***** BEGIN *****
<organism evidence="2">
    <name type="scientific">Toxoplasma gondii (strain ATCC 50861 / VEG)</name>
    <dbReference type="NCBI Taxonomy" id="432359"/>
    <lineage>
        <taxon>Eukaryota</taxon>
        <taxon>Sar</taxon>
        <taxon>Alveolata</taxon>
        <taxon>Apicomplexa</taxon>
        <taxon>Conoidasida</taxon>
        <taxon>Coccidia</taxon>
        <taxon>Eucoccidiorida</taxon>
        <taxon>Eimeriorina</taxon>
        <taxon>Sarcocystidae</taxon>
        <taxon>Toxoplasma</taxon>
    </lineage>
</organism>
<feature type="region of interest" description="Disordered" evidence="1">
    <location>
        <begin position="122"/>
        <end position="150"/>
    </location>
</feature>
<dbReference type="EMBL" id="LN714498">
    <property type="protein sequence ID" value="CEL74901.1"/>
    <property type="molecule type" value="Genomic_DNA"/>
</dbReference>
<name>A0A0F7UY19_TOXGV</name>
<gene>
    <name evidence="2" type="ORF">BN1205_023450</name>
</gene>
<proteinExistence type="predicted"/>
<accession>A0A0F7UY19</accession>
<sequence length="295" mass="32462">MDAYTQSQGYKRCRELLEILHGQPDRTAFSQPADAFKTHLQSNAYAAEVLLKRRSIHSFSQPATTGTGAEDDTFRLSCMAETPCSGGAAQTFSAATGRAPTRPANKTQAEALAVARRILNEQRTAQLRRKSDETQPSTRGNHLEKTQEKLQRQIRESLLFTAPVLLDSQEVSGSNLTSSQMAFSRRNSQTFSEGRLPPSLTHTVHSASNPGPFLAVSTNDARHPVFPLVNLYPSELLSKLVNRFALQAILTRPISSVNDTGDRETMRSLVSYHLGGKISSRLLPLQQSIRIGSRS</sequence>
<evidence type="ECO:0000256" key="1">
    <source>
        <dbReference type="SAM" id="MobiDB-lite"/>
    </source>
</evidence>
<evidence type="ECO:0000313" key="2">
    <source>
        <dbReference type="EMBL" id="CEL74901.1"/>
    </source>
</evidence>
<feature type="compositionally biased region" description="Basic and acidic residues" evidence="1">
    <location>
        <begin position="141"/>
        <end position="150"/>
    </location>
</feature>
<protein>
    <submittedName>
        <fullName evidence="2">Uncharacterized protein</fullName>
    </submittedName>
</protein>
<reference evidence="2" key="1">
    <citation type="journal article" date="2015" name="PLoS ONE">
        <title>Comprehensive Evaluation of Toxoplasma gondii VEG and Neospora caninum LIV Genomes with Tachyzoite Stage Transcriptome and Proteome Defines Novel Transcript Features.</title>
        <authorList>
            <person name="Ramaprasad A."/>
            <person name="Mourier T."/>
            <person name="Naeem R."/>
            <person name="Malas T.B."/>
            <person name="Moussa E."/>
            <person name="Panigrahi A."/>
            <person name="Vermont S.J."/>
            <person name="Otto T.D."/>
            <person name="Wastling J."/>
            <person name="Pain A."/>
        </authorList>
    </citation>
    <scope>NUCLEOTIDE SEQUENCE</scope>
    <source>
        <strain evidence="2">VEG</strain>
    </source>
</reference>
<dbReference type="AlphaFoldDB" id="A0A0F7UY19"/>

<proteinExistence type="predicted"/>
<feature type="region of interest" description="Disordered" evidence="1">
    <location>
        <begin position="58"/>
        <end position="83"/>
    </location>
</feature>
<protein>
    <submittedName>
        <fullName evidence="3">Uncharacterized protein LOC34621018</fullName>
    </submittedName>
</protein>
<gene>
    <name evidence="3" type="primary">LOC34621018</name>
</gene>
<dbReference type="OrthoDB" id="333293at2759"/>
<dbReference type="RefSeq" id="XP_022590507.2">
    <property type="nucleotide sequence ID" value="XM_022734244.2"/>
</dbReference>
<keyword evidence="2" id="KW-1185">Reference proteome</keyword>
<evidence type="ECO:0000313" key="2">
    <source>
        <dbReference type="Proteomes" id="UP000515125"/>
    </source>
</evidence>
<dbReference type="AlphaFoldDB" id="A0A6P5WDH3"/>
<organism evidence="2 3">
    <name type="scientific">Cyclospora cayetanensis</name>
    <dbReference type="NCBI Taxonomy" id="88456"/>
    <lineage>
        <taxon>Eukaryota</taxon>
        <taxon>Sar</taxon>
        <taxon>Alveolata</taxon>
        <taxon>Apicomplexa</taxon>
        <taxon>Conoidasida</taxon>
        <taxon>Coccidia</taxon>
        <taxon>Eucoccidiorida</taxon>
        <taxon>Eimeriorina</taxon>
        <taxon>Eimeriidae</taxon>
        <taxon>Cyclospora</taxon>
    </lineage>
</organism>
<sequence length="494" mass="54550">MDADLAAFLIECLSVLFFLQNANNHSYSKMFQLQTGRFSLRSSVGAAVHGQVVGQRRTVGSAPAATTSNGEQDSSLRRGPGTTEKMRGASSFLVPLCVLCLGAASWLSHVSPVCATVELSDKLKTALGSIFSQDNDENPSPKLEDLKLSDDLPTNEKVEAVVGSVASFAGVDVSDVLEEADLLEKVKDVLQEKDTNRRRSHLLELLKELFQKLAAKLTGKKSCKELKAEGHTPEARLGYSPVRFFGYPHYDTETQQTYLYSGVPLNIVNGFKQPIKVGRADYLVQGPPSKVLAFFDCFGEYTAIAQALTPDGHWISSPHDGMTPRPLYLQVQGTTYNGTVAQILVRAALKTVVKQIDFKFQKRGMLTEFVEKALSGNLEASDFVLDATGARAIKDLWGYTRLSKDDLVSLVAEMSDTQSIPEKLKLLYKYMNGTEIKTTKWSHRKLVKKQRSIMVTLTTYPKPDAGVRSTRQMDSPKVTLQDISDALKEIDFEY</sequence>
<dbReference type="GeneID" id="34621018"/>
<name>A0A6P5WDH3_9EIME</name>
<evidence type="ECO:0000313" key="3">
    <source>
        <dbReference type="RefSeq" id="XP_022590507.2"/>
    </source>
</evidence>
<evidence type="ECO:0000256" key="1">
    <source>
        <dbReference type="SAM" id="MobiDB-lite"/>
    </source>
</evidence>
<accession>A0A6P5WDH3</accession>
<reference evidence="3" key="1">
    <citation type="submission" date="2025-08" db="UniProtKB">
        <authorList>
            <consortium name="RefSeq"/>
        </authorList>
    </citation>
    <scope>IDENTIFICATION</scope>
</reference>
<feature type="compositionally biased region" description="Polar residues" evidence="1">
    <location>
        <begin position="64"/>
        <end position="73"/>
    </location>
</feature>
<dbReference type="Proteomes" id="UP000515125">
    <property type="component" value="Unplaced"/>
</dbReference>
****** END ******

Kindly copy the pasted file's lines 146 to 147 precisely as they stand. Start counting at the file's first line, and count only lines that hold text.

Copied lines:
</feature>
<dbReference type="Proteomes" id="UP000515125">